Coins Come in All Shapes & Sizes

Updated: Mar 3

In terms of regular sized coins, Somalia has recently issued some strange issues.  Coins in the shape of little guitars, motorcycles, and even 3 dimensional geometric shapes.  


How about the biggest coin?  Well if we are talking about modern coins this award would likely go to Canada.  A few years ago we began producing a 100 kilogram (yes, no mistake here, over 200 pounds!!!) pure (99.999%) gold coin.  It is obviously quite large at a diameter of about 53 cm.  I have seen this coin in person...but have not held it.  In fact at a show a couple years ago where it was on display there were a couple of armed guards next to it.  Yes, it does have a face value of $1 million dollars...and does contain about $4 million dollars worth of gold...but who is going to be strong enough to run away with it?


How about the world’s smallest coin?  Well, this is quite contested...but there were some very small coins issued in India in the 1100’s that weigh only a tiny fraction (.035) of a gram.  Likely they are the winner.  


In terms of strange shapes, and odd sizes, the hands down champion here would be a seven foot diameter stone coin on display in the Bank of Canada lobby.  This multi ton limestone disk is called a Yap stone.  It comes from the islands of Palau.  They were used for very large transactions...since the stone is very difficult to move, and would be displayed in front of a house or village.  Transaction value could include marriage, political arrangements, etc.  Needless to say we do not know of any clients who have one of these in their collection!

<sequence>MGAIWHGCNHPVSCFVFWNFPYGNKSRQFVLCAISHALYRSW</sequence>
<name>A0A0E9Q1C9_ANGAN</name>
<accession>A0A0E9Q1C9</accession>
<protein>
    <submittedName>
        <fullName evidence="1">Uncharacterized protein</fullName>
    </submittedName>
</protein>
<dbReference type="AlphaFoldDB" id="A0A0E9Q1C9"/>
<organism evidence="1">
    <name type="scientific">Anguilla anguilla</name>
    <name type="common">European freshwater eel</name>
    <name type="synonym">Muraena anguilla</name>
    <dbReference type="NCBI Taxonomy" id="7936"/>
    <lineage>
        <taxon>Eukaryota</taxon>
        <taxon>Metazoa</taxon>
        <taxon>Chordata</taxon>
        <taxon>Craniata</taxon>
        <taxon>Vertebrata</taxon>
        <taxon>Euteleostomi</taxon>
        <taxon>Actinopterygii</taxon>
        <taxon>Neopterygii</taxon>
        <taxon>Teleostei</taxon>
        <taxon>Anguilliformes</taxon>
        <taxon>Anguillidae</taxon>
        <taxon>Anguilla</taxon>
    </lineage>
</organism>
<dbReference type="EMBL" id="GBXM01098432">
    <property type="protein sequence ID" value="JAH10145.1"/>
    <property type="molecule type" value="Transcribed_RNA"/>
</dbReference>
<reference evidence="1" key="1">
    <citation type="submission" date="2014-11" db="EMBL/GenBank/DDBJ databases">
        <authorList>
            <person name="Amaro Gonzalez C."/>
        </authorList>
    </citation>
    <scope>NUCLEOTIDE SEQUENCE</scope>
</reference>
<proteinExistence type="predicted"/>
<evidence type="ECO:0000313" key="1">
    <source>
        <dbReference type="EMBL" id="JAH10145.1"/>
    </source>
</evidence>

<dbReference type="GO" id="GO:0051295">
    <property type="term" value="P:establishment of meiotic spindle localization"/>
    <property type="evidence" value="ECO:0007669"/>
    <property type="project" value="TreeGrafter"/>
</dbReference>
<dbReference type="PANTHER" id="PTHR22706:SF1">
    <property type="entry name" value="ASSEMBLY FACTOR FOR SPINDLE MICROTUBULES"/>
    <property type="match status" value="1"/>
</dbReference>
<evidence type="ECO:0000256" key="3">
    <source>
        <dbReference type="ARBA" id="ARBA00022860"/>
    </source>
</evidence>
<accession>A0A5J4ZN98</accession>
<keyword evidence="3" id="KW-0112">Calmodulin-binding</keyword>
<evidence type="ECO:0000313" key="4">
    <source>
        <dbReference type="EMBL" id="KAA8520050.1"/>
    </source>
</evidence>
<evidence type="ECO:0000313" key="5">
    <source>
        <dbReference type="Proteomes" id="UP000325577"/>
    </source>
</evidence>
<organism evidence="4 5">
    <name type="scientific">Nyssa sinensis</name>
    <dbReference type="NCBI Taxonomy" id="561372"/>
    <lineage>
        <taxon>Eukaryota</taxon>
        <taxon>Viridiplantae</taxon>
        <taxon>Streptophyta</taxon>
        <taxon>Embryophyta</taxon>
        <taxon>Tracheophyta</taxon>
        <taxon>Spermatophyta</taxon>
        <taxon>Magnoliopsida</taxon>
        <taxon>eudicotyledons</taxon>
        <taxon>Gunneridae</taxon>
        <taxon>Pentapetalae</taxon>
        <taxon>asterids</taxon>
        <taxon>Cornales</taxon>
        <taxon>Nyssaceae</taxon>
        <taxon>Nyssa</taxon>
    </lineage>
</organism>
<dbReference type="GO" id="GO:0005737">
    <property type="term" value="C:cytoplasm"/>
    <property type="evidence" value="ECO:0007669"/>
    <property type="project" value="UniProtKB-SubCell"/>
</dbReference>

In terms of regular sized coins, Somalia has recently issued some strange issues.  Coins in the shape of little guitars, motorcycles, and even 3 dimensional geometric shapes.  


For those on a budget looking for interesting shaped coins....early 20th century European coins include many with holes in the center (likely for putting on a string to count), and square coins.  Caribbean countries during the 1970’s & 1980’s issued many pieces with odd shapes that can be had often in dealer junk bins for less than a dollar.


Children are naturally interested in coins that look different, and this is a great way to get them interested in coin collecting.  During a “show and tell” at a kindergarten class last year I experienced the excitement odd coins create in little hands.  


So if you are thinking of starting a new collection, you need not limit yourself to a boring series of similar looking disks...be creative...there are neat coins out there to collect!

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